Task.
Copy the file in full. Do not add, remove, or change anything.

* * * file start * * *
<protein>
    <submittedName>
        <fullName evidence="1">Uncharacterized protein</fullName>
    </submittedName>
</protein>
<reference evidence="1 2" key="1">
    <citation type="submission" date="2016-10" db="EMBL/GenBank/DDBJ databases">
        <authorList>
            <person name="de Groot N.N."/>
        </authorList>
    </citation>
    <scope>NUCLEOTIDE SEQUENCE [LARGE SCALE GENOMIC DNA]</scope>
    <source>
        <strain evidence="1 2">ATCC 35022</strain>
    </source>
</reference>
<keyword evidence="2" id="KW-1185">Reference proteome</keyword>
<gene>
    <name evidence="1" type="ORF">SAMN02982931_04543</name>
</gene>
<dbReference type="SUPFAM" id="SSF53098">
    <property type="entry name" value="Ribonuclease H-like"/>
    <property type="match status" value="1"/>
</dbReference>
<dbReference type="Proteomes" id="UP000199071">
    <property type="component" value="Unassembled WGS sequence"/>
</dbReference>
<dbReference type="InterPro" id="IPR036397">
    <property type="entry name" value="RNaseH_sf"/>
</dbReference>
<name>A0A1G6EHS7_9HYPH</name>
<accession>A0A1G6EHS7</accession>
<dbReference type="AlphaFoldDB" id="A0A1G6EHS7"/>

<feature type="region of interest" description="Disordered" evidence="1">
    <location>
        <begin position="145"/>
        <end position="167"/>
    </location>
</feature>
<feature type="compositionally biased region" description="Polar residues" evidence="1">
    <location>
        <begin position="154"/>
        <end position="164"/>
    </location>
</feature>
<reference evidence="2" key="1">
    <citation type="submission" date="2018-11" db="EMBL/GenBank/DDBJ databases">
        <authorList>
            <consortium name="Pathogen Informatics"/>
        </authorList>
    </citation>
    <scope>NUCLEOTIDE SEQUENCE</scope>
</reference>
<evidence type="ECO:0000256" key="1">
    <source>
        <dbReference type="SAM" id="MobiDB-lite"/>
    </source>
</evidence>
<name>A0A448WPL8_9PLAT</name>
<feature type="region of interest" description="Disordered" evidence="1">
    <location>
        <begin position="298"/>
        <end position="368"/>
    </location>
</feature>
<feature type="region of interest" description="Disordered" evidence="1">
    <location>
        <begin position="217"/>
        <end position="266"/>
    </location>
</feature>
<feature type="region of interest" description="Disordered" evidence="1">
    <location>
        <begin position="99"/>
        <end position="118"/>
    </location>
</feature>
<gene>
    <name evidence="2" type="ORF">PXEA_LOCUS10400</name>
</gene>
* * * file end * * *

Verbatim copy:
<protein>
    <submittedName>
        <fullName evidence="1">Uncharacterized protein</fullName>
    </submittedName>
</protein>
<reference evidence="1 2" key="1">
    <citation type="submission" date="2016-10" db="EMBL/GenBank/DDBJ databases">
        <authorList>
            <person name="de Groot N.N."/>
        </authorList>
    </citation>
    <scope>NUCLEOTIDE SEQUENCE [LARGE SCALE GENOMIC DNA]</scope>
    <source>
        <strain evidence="1 2">ATCC 35022</strain>
    </source>
</reference>
<keyword evidence="2" id="KW-1185">Reference proteome</keyword>
<gene>
    <name evidence="1" type="ORF">SAMN02982931_04543</name>
</gene>
<dbReference type="SUPFAM" id="SSF53098">
    <property type="entry name" value="Ribonuclease H-like"/>
    <property type="match status" value="1"/>
</dbReference>
<dbReference type="Proteomes" id="UP000199071">
    <property type="component" value="Unassembled WGS sequence"/>
</dbReference>
<dbReference type="InterPro" id="IPR036397">
    <property type="entry name" value="RNaseH_sf"/>
</dbReference>
<name>A0A1G6EHS7_9HYPH</name>
<accession>A0A1G6EHS7</accession>
<dbReference type="AlphaFoldDB" id="A0A1G6EHS7"/>

<feature type="region of interest" description="Disordered" evidence="1">
    <location>
        <begin position="145"/>
        <end position="167"/>
    </location>
</feature>
<feature type="compositionally biased region" description="Polar residues" evidence="1">
    <location>
        <begin position="154"/>
        <end position="164"/>
    </location>
</feature>
<reference evidence="2" key="1">
    <citation type="submission" date="2018-11" db="EMBL/GenBank/DDBJ databases">
        <authorList>
            <consortium name="Pathogen Informatics"/>
        </authorList>
    </citation>
    <scope>NUCLEOTIDE SEQUENCE</scope>
</reference>
<evidence type="ECO:0000256" key="1">
    <source>
        <dbReference type="SAM" id="MobiDB-lite"/>
    </source>
</evidence>
<name>A0A448WPL8_9PLAT</name>
<feature type="region of interest" description="Disordered" evidence="1">
    <location>
        <begin position="298"/>
        <end position="368"/>
    </location>
</feature>
<feature type="region of interest" description="Disordered" evidence="1">
    <location>
        <begin position="217"/>
        <end position="266"/>
    </location>
</feature>
<feature type="region of interest" description="Disordered" evidence="1">
    <location>
        <begin position="99"/>
        <end position="118"/>
    </location>
</feature>
<gene>
    <name evidence="2" type="ORF">PXEA_LOCUS10400</name>
</gene>